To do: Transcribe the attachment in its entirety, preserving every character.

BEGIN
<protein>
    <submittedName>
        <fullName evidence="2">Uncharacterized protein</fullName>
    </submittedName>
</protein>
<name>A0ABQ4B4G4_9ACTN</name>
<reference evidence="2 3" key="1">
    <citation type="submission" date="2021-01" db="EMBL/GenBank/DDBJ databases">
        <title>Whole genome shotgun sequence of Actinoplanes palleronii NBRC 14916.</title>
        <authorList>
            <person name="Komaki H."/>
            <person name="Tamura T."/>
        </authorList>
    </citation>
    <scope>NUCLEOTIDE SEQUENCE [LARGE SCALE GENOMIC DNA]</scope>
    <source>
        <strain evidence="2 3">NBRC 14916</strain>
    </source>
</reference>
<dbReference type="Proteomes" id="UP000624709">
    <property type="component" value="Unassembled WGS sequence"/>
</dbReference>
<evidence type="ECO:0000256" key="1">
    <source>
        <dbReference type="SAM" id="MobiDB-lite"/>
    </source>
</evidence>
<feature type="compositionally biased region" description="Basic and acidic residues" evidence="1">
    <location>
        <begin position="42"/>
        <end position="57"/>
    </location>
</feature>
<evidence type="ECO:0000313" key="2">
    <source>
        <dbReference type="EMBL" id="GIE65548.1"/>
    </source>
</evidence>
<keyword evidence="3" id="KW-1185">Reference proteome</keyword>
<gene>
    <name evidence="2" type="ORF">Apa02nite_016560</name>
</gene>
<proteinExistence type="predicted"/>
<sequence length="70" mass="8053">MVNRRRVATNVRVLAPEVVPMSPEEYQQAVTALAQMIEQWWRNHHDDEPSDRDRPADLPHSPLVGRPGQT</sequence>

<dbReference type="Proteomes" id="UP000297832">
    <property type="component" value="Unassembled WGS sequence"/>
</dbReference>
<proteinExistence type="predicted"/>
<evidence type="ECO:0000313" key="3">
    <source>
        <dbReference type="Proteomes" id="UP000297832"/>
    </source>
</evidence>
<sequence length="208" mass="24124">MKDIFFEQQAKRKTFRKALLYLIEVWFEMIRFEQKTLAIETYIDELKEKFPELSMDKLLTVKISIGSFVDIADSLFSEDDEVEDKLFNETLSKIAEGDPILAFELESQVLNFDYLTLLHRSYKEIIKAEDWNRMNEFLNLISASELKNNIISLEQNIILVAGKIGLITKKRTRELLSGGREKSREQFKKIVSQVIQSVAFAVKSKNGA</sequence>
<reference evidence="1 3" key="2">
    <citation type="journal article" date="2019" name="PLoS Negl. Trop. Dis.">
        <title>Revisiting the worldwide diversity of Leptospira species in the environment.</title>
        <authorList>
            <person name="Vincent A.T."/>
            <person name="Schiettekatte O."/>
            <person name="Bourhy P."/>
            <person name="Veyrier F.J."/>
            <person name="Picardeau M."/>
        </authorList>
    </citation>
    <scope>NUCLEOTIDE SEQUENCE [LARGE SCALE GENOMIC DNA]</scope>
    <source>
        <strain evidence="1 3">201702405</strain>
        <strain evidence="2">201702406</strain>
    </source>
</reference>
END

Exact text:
<protein>
    <submittedName>
        <fullName evidence="2">Uncharacterized protein</fullName>
    </submittedName>
</protein>
<name>A0ABQ4B4G4_9ACTN</name>
<reference evidence="2 3" key="1">
    <citation type="submission" date="2021-01" db="EMBL/GenBank/DDBJ databases">
        <title>Whole genome shotgun sequence of Actinoplanes palleronii NBRC 14916.</title>
        <authorList>
            <person name="Komaki H."/>
            <person name="Tamura T."/>
        </authorList>
    </citation>
    <scope>NUCLEOTIDE SEQUENCE [LARGE SCALE GENOMIC DNA]</scope>
    <source>
        <strain evidence="2 3">NBRC 14916</strain>
    </source>
</reference>
<dbReference type="Proteomes" id="UP000624709">
    <property type="component" value="Unassembled WGS sequence"/>
</dbReference>
<evidence type="ECO:0000256" key="1">
    <source>
        <dbReference type="SAM" id="MobiDB-lite"/>
    </source>
</evidence>
<feature type="compositionally biased region" description="Basic and acidic residues" evidence="1">
    <location>
        <begin position="42"/>
        <end position="57"/>
    </location>
</feature>
<evidence type="ECO:0000313" key="2">
    <source>
        <dbReference type="EMBL" id="GIE65548.1"/>
    </source>
</evidence>
<keyword evidence="3" id="KW-1185">Reference proteome</keyword>
<gene>
    <name evidence="2" type="ORF">Apa02nite_016560</name>
</gene>
<proteinExistence type="predicted"/>
<sequence length="70" mass="8053">MVNRRRVATNVRVLAPEVVPMSPEEYQQAVTALAQMIEQWWRNHHDDEPSDRDRPADLPHSPLVGRPGQT</sequence>

<dbReference type="Proteomes" id="UP000297832">
    <property type="component" value="Unassembled WGS sequence"/>
</dbReference>
<proteinExistence type="predicted"/>
<evidence type="ECO:0000313" key="3">
    <source>
        <dbReference type="Proteomes" id="UP000297832"/>
    </source>
</evidence>
<sequence length="208" mass="24124">MKDIFFEQQAKRKTFRKALLYLIEVWFEMIRFEQKTLAIETYIDELKEKFPELSMDKLLTVKISIGSFVDIADSLFSEDDEVEDKLFNETLSKIAEGDPILAFELESQVLNFDYLTLLHRSYKEIIKAEDWNRMNEFLNLISASELKNNIISLEQNIILVAGKIGLITKKRTRELLSGGREKSREQFKKIVSQVIQSVAFAVKSKNGA</sequence>
<reference evidence="1 3" key="2">
    <citation type="journal article" date="2019" name="PLoS Negl. Trop. Dis.">
        <title>Revisiting the worldwide diversity of Leptospira species in the environment.</title>
        <authorList>
            <person name="Vincent A.T."/>
            <person name="Schiettekatte O."/>
            <person name="Bourhy P."/>
            <person name="Veyrier F.J."/>
            <person name="Picardeau M."/>
        </authorList>
    </citation>
    <scope>NUCLEOTIDE SEQUENCE [LARGE SCALE GENOMIC DNA]</scope>
    <source>
        <strain evidence="1 3">201702405</strain>
        <strain evidence="2">201702406</strain>
    </source>
</reference>